Three HIF-alpha homologues have been identified: HIF-1α, HIF-2α and HIF-3α. HIF-1α and HIF-2α show a high degree of similarity and are both able to bind HIF-β.

HIF regulation is complex. Although both α and β subunits are constitutively expressed, under normoxic conditions the ubiquitin proteasome acts to degrade the HIF-α protein (the HIF-α protein is modified by prolyl-hydroxylases, PHD1-3, on the oxygen-dependent degradation domain on residues 401 and 603; then becomes VHL bound, ubiquitinated and rapidly degraded by the 26S proteasome). However, under hypoxic conditions there is less degradation of HIF-α (specifically HIF1α and HIF2α) allowing the formation of α-β dimers and the activation of a variety of HIF-regulated genes which act to reduce oxygen utilization and increase oxygen delivery, such as heme oxygenase-1 (HO-1), nitric oxide synthases (NOSI/III), VEGF, glycolytic enzymes, glucose transporters and erythropoietin.

Because of the role of HIF in angiogenesis, many inhibitors of HIF-1α have been described for the treatment of cancer. An example of a publication describing such inhibitors is WO2008/004798.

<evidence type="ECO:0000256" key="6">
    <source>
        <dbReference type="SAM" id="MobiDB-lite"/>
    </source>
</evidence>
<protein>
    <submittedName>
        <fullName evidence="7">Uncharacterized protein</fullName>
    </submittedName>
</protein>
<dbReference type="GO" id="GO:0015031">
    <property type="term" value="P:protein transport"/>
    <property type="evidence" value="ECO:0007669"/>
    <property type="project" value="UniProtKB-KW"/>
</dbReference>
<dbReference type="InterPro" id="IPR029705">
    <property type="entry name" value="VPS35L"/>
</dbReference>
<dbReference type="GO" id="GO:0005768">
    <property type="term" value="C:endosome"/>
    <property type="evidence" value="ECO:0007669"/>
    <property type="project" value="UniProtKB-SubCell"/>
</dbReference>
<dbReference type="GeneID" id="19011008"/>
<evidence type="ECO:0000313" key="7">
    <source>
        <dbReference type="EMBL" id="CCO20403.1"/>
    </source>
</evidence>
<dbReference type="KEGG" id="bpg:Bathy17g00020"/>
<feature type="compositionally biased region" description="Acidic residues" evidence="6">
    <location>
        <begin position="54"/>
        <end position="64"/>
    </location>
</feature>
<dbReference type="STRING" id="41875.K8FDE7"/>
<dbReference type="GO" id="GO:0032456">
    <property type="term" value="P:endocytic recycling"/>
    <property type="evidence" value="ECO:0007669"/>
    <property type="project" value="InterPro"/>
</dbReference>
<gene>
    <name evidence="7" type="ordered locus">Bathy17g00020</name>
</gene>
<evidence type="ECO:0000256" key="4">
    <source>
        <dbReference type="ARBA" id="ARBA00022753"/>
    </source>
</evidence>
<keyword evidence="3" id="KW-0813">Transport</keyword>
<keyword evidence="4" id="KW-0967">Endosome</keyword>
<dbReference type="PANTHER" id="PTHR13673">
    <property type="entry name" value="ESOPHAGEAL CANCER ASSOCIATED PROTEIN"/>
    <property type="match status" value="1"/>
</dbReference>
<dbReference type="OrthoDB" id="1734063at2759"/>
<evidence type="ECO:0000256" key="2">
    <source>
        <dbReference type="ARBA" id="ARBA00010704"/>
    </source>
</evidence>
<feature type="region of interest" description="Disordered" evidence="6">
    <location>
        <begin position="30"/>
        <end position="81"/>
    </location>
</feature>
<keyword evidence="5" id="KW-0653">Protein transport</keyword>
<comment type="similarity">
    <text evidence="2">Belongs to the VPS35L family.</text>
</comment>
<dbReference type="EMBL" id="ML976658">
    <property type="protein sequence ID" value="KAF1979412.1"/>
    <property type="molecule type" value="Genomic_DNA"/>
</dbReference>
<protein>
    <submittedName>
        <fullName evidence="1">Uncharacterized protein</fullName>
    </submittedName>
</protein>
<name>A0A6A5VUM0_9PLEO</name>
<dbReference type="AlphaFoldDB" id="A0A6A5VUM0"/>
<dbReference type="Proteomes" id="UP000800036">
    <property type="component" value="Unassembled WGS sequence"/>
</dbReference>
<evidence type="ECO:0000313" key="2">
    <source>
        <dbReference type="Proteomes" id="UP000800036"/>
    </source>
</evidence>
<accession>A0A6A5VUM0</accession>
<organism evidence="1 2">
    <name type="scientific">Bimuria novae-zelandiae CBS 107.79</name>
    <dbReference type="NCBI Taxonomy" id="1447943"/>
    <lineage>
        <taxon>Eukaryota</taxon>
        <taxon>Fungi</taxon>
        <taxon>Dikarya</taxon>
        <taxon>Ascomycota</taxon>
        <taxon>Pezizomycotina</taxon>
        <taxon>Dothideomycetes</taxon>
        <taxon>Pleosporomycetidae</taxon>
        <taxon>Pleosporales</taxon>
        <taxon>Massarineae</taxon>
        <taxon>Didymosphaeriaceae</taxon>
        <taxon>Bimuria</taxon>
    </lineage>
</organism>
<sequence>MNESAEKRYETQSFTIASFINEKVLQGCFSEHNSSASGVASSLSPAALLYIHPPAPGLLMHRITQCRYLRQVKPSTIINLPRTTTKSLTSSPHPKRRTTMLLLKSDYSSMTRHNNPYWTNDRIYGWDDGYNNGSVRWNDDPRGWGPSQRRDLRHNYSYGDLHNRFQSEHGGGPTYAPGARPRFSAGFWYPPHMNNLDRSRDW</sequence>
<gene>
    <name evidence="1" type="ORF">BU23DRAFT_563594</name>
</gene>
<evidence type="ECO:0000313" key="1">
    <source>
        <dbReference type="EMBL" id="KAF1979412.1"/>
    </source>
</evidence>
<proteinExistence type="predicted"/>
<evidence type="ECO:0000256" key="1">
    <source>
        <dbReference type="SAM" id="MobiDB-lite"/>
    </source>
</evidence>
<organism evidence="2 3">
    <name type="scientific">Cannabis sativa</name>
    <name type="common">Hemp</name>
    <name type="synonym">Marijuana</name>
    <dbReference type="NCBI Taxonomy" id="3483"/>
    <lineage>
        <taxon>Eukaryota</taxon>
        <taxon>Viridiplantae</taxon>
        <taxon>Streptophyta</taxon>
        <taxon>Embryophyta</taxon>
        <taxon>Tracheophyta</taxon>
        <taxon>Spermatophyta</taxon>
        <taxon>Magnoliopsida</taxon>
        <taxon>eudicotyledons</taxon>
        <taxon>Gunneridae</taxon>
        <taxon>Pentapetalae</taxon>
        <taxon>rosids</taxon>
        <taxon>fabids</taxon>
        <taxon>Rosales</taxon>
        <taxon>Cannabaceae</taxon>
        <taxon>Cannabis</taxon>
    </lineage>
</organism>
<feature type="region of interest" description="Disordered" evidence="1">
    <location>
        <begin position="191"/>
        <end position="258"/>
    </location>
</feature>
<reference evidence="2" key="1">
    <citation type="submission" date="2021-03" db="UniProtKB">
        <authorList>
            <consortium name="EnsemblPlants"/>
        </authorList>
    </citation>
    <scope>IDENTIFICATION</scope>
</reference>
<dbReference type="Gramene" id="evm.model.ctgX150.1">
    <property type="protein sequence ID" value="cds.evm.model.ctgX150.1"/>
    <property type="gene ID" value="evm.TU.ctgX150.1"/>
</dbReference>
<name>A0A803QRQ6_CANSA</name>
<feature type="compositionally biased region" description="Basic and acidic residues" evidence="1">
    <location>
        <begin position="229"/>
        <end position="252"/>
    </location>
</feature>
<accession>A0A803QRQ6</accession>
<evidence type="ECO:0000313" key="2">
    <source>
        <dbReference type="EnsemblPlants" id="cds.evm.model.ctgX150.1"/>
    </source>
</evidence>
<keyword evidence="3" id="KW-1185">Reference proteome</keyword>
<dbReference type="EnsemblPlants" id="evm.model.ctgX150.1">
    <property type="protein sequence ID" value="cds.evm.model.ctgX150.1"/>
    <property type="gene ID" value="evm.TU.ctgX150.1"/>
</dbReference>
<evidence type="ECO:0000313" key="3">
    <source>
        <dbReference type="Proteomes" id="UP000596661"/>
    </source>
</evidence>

The role of HIF-1 in the heart has also been described. HIF-1α is generally considered beneficial for the heart and there are reports that inhibition of HIF-1 causes cardiac dysfunction (Masanori et al. Nature (2007) 446, 444-448). Accordingly, there has been profound interest in augmenting HIF activity both in animal models and in humans to improve the response to cardiac ischaemia and infarction, and to retard the transition to left ventricular dysfunction and heart failure. However there are also reports that describe an association between heart failure and upregulated HIF-1α (Shyu et al. J Card Fail (2005) 11, 152-159; Rastogi et al. Circulation (2004) 110 (17S), 479; Liu et al. Mol Cell Biol, online publication 2008). Kakinuma et al (Circulation (2001) 103, 2387-2394) obtained data which suggested that HIF-1α may contribute to the changes seen in heart failure based on work in cells; nonetheless this work did not in any way suggest that HIF antagonism might be an effective therapy for heart failure.